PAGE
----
Revising Leah

October 12, 2008

How I Use Metafiction in My Novel

Filed under: Uncategorized — J.M. Reep @ 6:03 pm
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Photo by Stefano Castiglia

Photo by Stefano Castiglia

Metafiction is a form of writing in which the very act of writing or reading becomes the subject of the story. It’s a technique and a form that has been around almost as long as the novel itself, but it has been used more and more in the last 50 years. Some famous examples of 20th century metafictive novels include Pale Fire, Mulligan Stew, and If on a Winter’s Night a Traveler.

While Leah, as a whole, is not metafiction, I do employ some metafictive strategies here and there within the story. Leah allows for metafiction because the readers of this novel often find themselves in the odd position of reading a book about a character who is herself reading books. And although Leah Nells is the main character of this novel, we learn in chapter two that she doesn’t like novels:

She preferred to read non-fiction books-books that were dense, impersonal, and mostly uninteresting. She never read novels, except when assigned to read one for school, because when she read about lively characters and their exciting adventures, she couldn’t help but contrast their stories with her own quiet life. Novels only reminded her of how different she was from other people. Characters in novels liked to talk, they had lots of friends, and they did things-simple things-like go shopping at a garage sale without any worries at all. Leah couldn’t relate to any of those characters; their lives were not like hers. So she read books like Attracting Birds to Your Backyard because these books didn’t remind her that she was weird. These books made her feel comfortable, normal. The real birds in the trees outside might sing, but the pictures of birds in her book were as silent as Leah herself.

The irony of a main character of a novel who hates novels calls the reader’s attention to the fact that the reader is reading a story, and it suggests this novel will be a little different from the kinds of books that Leah dislikes. If only for a moment, the reader contrasts this story with other novels that the reader has read and contrasts Leah to other characters.  The part about how other characters in other books tend to speak a lot calls the reader’s attention to the fact that, by this point in the story, Leah still has not uttered a single word (and she won’t speak until the next chapter). Metafiction explicitly asks the reader to think about the story that he or she is reading and to place that story within the context of other stories and novels that one has read previously.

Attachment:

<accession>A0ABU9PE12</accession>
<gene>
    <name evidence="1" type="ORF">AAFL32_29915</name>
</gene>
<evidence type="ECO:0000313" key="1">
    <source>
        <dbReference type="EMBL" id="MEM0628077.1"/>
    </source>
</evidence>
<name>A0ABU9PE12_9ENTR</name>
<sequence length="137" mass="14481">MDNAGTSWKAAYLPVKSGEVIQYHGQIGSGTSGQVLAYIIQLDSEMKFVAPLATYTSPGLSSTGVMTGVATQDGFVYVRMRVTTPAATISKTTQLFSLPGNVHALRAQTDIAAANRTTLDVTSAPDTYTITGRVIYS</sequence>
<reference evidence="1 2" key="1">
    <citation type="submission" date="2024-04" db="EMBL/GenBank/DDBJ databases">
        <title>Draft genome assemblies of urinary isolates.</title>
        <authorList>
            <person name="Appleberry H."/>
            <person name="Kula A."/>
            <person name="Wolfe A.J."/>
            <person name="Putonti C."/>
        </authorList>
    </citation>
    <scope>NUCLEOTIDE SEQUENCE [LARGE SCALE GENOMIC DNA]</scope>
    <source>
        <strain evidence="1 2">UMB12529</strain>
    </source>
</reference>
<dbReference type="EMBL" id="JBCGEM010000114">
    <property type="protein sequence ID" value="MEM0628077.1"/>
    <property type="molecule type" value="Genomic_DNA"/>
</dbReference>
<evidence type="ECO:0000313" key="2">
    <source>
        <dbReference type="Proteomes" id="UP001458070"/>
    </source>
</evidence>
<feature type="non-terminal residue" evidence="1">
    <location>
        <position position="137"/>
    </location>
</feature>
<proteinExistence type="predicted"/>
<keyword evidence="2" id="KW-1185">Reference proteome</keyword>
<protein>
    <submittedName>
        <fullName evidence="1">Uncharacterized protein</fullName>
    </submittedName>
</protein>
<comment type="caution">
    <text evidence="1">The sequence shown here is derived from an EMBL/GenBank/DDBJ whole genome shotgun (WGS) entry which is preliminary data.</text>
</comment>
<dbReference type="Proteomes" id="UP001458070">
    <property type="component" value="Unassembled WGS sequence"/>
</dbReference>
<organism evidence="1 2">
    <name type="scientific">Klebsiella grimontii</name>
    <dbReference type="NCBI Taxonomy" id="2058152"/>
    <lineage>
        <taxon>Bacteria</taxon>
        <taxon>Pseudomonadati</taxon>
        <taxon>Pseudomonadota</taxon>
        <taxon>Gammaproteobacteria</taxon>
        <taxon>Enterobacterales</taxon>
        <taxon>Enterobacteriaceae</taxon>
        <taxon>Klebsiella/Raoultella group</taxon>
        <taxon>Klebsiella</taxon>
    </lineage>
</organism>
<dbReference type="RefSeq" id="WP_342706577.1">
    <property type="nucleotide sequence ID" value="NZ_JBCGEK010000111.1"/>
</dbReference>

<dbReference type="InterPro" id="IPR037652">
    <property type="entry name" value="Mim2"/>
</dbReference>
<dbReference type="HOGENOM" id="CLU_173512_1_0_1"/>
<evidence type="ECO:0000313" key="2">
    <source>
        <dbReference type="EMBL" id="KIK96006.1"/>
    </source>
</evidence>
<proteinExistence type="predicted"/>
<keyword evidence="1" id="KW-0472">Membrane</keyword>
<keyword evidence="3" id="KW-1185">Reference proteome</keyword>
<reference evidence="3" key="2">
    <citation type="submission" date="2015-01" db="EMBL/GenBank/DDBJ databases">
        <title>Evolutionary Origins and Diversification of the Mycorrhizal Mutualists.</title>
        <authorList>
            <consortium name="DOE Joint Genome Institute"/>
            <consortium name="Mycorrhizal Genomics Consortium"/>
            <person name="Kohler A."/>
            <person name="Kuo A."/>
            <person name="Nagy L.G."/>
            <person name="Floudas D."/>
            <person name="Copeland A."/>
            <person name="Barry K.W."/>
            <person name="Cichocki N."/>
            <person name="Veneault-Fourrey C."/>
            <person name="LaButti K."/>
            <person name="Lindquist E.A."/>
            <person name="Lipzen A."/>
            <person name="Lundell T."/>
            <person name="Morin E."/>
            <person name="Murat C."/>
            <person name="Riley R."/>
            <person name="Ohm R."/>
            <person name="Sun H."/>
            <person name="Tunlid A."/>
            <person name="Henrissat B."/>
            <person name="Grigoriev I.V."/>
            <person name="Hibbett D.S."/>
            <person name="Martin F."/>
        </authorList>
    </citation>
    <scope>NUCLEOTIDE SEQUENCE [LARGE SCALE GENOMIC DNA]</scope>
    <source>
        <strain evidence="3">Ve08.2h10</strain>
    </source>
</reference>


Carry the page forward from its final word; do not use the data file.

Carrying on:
There’s another element of metafiction in the passage above that I should point out. The birds book that Leah is reading is a real book (I’ve linked to it’s Amazon page). In fact, all of the books that Leah reads in the course of this novel are real books. In the 1996 draft of Leah, I just made up titles, but this time I thought, why not use the titles of real books? The effect is to tie Leah to the real world and break down another barrier between the fictional world of the novel and the real world of the reader. It further supports the illusion that what we are reading might be true. This blurring of fiction and reality is another goal of metafiction.

Most of the time, though, metafiction has more to do with the act of writing than of reading. We don’t see Leah Nells doing a lot of writing in this novel, but because she’s a high school student, she does do some. Here’s a passage in which the narrator describes how Leah feels about writing and the difficulties that she faces: